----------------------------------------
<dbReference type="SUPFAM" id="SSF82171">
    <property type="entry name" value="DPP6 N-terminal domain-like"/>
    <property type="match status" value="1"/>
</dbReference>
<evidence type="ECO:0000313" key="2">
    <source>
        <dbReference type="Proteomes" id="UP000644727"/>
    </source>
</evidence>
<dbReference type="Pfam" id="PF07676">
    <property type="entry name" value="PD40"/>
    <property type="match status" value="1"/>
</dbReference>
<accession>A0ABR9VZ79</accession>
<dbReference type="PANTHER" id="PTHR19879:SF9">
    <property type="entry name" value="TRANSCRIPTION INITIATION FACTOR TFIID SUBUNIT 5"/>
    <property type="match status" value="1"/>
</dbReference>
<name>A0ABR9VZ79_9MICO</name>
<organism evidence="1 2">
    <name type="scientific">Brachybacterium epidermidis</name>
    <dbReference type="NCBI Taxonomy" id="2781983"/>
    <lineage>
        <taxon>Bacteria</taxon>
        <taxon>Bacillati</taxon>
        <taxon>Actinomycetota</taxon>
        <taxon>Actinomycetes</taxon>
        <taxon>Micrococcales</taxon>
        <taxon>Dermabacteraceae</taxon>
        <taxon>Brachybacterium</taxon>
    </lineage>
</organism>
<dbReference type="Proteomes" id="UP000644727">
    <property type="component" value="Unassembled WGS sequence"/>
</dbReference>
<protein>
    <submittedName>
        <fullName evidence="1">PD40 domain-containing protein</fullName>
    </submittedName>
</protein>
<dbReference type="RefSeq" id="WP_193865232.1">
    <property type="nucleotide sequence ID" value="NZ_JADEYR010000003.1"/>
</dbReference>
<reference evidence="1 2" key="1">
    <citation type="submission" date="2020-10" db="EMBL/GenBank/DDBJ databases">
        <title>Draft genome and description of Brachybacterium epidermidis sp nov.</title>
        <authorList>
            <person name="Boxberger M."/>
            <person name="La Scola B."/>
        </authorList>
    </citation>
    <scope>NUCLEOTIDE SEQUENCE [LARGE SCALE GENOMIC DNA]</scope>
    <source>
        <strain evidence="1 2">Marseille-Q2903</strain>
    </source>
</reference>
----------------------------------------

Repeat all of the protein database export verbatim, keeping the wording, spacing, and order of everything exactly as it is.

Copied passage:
<dbReference type="SUPFAM" id="SSF82171">
    <property type="entry name" value="DPP6 N-terminal domain-like"/>
    <property type="match status" value="1"/>
</dbReference>
<evidence type="ECO:0000313" key="2">
    <source>
        <dbReference type="Proteomes" id="UP000644727"/>
    </source>
</evidence>
<dbReference type="Pfam" id="PF07676">
    <property type="entry name" value="PD40"/>
    <property type="match status" value="1"/>
</dbReference>
<accession>A0ABR9VZ79</accession>
<dbReference type="PANTHER" id="PTHR19879:SF9">
    <property type="entry name" value="TRANSCRIPTION INITIATION FACTOR TFIID SUBUNIT 5"/>
    <property type="match status" value="1"/>
</dbReference>
<name>A0ABR9VZ79_9MICO</name>
<organism evidence="1 2">
    <name type="scientific">Brachybacterium epidermidis</name>
    <dbReference type="NCBI Taxonomy" id="2781983"/>
    <lineage>
        <taxon>Bacteria</taxon>
        <taxon>Bacillati</taxon>
        <taxon>Actinomycetota</taxon>
        <taxon>Actinomycetes</taxon>
        <taxon>Micrococcales</taxon>
        <taxon>Dermabacteraceae</taxon>
        <taxon>Brachybacterium</taxon>
    </lineage>
</organism>
<dbReference type="Proteomes" id="UP000644727">
    <property type="component" value="Unassembled WGS sequence"/>
</dbReference>
<protein>
    <submittedName>
        <fullName evidence="1">PD40 domain-containing protein</fullName>
    </submittedName>
</protein>
<dbReference type="RefSeq" id="WP_193865232.1">
    <property type="nucleotide sequence ID" value="NZ_JADEYR010000003.1"/>
</dbReference>
<reference evidence="1 2" key="1">
    <citation type="submission" date="2020-10" db="EMBL/GenBank/DDBJ databases">
        <title>Draft genome and description of Brachybacterium epidermidis sp nov.</title>
        <authorList>
            <person name="Boxberger M."/>
            <person name="La Scola B."/>
        </authorList>
    </citation>
    <scope>NUCLEOTIDE SEQUENCE [LARGE SCALE GENOMIC DNA]</scope>
    <source>
        <strain evidence="1 2">Marseille-Q2903</strain>
    </source>
</reference>